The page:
The Rest on the Flight into Egypt: A Motif in Scandanavian Folk Art

By Bringeus, Nils-Arvid | Folklore, December 2003 | Go to article overview

The Rest on the Flight into Egypt: A Motif in Scandanavian Folk Art


Bringeus, Nils-Arvid, Folklore


The Legend-Motif

Abstract

Although there is no biblical account of the "Rest on the Flight into Egypt," the story is well known in the Christian world. In pseudo-Matthew the story has developed into legend form. He tells about the Christ-Child commanding the date palm Mary is resting beneath to bend down so that she can eat the fruit. It is found in literary sources from the twelfth century onwards. "The Rest on the Flight into Egypt" had become an independent pictorial theme by the fourteenth century and it was mainly by means of pictures that it became part of our cultural heritage. This paper traces the introduction of the motif into Scandinavia and its pictorial dissemination through various media, including printing, chestprints and wall-hangings.

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The Flight into Egypt is well known to most people in the Christian world. Indeed, there is a relic in the historical museum of the University of Lund which is said to be a piece of the tree under which the Holy Family rested on their famous journey. [1] But there is no biblical account of the Rest. In the Gospel according to St Matthew, the story about the Flight is sparse and bare:

   After they had left, the angel of the Lord appeared to Joseph in a
   dream and said, "Get up, take the child and his mother with you, and
   escape into Egypt, and stay there until I tell you, because Herod
   intends to search for the child and do away with him." So Joseph got
   up and, taking the child and his mother with him, left that night
   for Egypt, where he stayed until Herod was dead (Matthew 2:13-15).

The story of the rest is found in pseudo-Matthew where it has developed into legend form. One of the best known episodes from the story in pseudo-Matthew is of the Christ-Child commanding the date palm Mary is resting beneath to bend down so that she can eat the fruit. This can later be found in Jacobus Voragine's thirteenth-century compilation The Golden Legend, and in an early Swedish legendarium of Nicodemus. It also spread later through the so-called "Jesus Childhood Book" from the fifth to the twelfth centuries. This was translated into Swedish from Danish, the first Swedish edition appearing in 1776, and many more editions of it appeared during the seventeenth and eighteenth centuries.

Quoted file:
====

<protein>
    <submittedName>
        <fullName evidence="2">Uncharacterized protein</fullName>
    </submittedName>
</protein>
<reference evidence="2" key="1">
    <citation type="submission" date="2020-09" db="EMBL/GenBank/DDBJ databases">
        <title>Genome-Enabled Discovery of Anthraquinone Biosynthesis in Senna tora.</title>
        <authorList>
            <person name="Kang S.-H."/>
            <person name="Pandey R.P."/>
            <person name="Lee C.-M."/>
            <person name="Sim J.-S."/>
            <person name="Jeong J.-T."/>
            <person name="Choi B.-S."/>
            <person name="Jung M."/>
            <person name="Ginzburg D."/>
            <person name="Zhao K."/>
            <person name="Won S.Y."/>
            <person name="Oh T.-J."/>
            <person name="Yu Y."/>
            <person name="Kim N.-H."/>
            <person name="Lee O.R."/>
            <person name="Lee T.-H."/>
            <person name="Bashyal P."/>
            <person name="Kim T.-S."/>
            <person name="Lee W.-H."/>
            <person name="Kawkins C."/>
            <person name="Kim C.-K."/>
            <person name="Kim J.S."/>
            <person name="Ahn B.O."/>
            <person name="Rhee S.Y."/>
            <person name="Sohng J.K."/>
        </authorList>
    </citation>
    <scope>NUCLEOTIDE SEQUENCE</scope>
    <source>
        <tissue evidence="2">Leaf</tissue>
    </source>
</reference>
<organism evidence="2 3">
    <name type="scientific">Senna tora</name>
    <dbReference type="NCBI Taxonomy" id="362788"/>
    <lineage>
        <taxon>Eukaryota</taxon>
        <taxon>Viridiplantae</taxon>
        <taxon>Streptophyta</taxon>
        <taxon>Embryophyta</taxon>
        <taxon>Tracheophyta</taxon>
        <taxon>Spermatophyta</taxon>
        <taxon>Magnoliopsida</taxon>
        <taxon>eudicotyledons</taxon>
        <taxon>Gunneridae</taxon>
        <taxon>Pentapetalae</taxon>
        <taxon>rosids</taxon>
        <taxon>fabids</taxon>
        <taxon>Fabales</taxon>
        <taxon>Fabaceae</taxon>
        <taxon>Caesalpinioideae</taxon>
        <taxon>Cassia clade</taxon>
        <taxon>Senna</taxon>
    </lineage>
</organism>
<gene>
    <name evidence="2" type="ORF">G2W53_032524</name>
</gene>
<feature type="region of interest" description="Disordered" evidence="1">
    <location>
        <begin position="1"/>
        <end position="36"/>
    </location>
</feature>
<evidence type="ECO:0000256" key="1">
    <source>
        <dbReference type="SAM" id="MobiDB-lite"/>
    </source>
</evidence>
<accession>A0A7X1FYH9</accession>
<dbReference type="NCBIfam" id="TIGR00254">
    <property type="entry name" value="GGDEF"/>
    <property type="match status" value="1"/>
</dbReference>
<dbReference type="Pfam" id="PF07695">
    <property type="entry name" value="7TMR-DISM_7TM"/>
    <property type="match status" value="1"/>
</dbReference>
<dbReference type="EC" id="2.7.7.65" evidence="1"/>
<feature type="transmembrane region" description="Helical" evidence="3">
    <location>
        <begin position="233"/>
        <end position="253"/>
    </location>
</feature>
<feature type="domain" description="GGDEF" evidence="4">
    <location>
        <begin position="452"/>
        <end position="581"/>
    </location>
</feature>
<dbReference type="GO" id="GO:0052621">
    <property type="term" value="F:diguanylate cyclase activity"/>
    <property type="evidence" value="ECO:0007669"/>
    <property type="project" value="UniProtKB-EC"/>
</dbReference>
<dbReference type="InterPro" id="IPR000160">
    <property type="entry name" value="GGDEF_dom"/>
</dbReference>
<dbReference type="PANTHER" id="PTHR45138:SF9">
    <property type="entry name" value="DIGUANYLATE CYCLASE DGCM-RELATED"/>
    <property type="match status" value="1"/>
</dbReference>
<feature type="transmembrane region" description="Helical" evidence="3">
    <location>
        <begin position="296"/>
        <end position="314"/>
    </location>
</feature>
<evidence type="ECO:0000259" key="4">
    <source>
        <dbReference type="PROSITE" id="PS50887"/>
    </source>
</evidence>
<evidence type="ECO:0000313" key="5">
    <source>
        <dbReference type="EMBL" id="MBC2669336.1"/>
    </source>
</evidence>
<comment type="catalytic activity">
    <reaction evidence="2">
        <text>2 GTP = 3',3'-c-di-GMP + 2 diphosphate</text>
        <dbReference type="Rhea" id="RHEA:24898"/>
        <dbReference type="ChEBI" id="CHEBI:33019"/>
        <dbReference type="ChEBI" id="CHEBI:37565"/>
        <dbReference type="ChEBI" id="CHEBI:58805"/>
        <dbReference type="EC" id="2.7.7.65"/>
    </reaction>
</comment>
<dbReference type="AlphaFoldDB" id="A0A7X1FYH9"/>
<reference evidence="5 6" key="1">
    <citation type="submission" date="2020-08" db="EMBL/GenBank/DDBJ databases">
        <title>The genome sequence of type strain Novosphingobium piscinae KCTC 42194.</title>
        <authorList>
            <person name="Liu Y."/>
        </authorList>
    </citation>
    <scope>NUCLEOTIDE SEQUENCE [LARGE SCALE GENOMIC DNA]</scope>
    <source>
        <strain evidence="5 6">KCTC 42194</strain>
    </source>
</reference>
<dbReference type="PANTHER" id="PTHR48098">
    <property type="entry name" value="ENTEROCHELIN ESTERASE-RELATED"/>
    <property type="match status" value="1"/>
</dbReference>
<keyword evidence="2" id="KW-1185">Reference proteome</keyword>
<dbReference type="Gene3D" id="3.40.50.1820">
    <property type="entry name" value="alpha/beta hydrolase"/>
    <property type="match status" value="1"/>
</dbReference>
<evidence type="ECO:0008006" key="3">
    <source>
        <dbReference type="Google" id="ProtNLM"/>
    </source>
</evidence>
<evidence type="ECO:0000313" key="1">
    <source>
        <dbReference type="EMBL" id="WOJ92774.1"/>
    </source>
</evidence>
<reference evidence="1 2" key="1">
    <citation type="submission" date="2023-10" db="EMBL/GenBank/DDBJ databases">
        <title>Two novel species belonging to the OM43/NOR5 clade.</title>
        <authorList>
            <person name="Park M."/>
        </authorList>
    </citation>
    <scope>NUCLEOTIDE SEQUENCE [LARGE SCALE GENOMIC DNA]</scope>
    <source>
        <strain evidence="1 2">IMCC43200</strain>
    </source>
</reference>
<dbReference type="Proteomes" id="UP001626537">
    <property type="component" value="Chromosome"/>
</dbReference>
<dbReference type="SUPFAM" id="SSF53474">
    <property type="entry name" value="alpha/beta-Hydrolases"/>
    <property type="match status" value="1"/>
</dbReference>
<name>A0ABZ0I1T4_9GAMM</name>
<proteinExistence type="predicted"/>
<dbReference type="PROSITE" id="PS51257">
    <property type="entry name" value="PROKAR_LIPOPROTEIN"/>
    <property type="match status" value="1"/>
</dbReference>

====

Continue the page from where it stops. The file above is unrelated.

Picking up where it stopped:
Danish folklorist Eske Matthiesen has edited a modern translation of the "Jesus Childhood-Book," in which the story of "The Rest on the Flight into Egypt" is retold as follows:

   When they had been travelling about a day, Mary saw a date-palm,
   full of ripe fruit. She looked longingly at the dates as she had
   such a desire for them. But Joseph was so old he did not dare to
   climb up the tree, and the boy they brought with them to look after
   the animals, did not dare either. But the Christ-Child understood
   the desire of his mother, and being God, he made the palm bend down,
   so St Mary could pick as many dates as she wanted. When they all had
   eaten and filled their bags, the palm straightened up again, and
   waved its branches. They rested under the date-palm during the
   night, because there was so much grass that the animals had more
   than they needed to eat (Mathiesen 1989, 28).

The detail of the Christ-Child causing the date-palm to bend is poignantly rendered in Selma Lagerlef's (1904) Kristuslegender. Here, the Christ-Child pats the tree with his little hand and says:

   Palm bend! Palm bend! And it bent its long stem before the child, as
   people bow before princes. It inclined to earth in a huge curve, and
   finally bent so deep that the big crown with the quivering leaves
   swept the sand of the desert.

   The child did not seem to be frightened or astonished, but with a
   cry of joy he came and took bunch after bunch from the crown of the
   old palm-tree.

   When the child had taken enough and the tree still bent low on the
   ground, the child stepped forward again, patted it and said with the
   most beautiful voice:

   Palm go up! … 

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